Ferrari Purosangue likely to get Hybrid power; EV not on the cards: Report

  • Purosangue is Ferrari’s first attempt at a four-door car with four seats
  • May feature a V6 or V8 Hybrid powertrain, pure-electric variant not expected
  • Customer deliveries of the V12 model to begin in late 2023
  • Hybrid version could arrive in the next 3 years

Hardcore purists and brand loyalists may balk at the idea of an SUV bearing the Ferrari name, but the Purosangue is likely to become a game-changer for the Maranello-based company. After years of speculation and rumors, the Purosangue, which literally means a “thoroughbred” or “pure-bred” in Italian, was unveiled on September 13, 2022, as the first ever four-door car to wear the Prancing Horse badge.

While the ultra-premium SUV will be flagged off initially with a magnanimous but gas-guzzling V12 engine, there could be a hybrid version of the Ferrari Purosangue at some point. Ferrari is not new to hybrid technology, and with stricter Euro 7 norms expected to come into effect mid-decade, the company may pursue the idea of a Purosangue Hybrid sooner rather than later.

Ferrari Purosangue Hybrid could be part of the company’s “flexible” strategy

Talking to EVCentral in September 2022, Enrico Galliera, Chief Marketing and Commercial Officer, Ferrari, said that the company is keeping itself in a flexible situation with respect to future Purosangue models. While he didn’t confirm a hybrid version, he did say that the company is “able to develop whatever technology to put on a new car, like the Purosangue.”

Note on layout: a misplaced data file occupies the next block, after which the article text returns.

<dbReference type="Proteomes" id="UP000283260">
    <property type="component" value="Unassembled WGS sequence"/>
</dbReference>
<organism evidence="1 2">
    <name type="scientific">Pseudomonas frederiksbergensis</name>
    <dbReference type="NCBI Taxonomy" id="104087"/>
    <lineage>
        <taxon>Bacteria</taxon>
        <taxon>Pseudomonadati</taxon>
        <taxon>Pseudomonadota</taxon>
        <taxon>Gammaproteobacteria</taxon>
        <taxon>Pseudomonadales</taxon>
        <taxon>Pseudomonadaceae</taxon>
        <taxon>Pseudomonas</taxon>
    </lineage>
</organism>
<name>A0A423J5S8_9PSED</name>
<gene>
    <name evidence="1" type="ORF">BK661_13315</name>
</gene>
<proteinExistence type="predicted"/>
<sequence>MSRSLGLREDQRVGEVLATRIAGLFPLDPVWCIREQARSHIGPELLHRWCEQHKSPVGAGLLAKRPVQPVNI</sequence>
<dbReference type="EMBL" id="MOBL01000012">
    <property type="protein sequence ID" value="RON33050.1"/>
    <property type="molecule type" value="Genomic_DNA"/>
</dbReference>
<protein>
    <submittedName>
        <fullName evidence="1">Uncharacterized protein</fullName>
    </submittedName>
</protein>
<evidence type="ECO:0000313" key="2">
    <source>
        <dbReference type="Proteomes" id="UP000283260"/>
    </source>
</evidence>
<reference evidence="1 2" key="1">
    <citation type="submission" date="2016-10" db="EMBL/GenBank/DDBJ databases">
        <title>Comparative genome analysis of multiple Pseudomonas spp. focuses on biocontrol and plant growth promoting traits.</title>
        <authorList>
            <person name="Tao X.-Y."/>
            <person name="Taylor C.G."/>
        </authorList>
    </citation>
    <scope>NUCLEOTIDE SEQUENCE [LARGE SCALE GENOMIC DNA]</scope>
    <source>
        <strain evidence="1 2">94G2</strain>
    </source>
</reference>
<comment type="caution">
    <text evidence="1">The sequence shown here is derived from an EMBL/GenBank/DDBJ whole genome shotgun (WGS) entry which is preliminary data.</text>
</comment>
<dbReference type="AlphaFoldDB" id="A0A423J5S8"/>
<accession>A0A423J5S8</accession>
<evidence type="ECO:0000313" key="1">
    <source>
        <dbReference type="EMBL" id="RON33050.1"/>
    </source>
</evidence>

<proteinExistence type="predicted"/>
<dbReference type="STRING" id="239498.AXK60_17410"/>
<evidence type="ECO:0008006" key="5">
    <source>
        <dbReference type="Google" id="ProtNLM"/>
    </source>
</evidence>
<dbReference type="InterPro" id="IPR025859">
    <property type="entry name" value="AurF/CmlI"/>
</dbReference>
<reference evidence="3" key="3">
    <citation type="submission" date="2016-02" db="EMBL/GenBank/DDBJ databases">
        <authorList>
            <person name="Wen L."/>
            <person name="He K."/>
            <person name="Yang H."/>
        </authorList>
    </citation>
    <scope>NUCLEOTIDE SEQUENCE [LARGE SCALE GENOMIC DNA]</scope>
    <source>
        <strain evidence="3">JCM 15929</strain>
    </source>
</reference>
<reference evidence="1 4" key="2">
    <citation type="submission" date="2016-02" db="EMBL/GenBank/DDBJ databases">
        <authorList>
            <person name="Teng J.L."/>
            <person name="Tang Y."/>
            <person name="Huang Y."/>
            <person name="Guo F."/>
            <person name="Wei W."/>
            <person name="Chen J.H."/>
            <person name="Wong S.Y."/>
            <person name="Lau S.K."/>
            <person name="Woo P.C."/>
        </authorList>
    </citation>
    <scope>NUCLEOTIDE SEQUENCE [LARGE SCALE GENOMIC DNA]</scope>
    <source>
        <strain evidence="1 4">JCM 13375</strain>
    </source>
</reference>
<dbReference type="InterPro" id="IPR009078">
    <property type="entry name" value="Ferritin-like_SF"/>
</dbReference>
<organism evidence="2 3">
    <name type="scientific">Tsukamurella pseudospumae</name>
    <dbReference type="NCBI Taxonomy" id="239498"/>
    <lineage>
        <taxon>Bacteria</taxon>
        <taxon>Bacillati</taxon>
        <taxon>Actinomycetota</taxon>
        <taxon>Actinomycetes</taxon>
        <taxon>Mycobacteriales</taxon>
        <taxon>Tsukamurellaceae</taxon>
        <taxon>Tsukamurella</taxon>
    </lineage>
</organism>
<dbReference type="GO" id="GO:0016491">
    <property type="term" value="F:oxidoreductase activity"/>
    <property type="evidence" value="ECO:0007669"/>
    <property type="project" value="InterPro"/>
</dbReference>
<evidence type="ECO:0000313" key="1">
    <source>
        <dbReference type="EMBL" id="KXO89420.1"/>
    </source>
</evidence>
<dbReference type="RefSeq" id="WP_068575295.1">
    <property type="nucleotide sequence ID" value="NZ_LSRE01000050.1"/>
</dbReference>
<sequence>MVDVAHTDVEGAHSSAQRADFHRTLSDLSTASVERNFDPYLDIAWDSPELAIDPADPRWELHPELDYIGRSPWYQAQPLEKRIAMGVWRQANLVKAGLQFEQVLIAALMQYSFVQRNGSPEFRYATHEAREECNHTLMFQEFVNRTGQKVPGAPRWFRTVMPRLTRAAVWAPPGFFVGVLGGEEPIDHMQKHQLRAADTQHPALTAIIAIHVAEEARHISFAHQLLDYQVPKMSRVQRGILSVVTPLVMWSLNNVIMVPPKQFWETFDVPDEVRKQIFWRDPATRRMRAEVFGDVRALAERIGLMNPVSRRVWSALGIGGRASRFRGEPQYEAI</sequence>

Ferrari Purosangue design

At the first look, the Ferrari Purosangue appears muscular and intimidating. It’s unmistakably a Ferrari — viewers can instantly connect with the design language, which appears like a blend of the Ferrari Roma and the SF90 Stradale. The nose is reminiscent of the Roma, while the headlamps are unmistakably from the SF 90 Stradale.

Like with so many Ferraris before it, the Purosangue’s exterior has been primarily shaped by science to cut down on aerodynamic drag. From certain angles, there’s some detailed craftsmanship in play but this may not go down in history books as the most exquisite-looking car in Ferrari’s history. That said, there’s no Ferrari on sale today that has the imposing proportions of the Purosangue.

Be it the huge forged alloy wheels, the long but organically-sculpted hood & svelte curves, blade-like DRLs slicing between two intakes, or the muscular rear end with its suave LED tail lights – this is not a run-of-the-mill crossover – but one that passers-by will notice for its intricate design details. Ferrari may tweak some exterior aspects to better suit the Purosangue Hybrid. In order to reduce drag even further, the Hybrid version could be fitted with more aero-friendly wheel designs, along with more streamlined air curtains & underbody panels.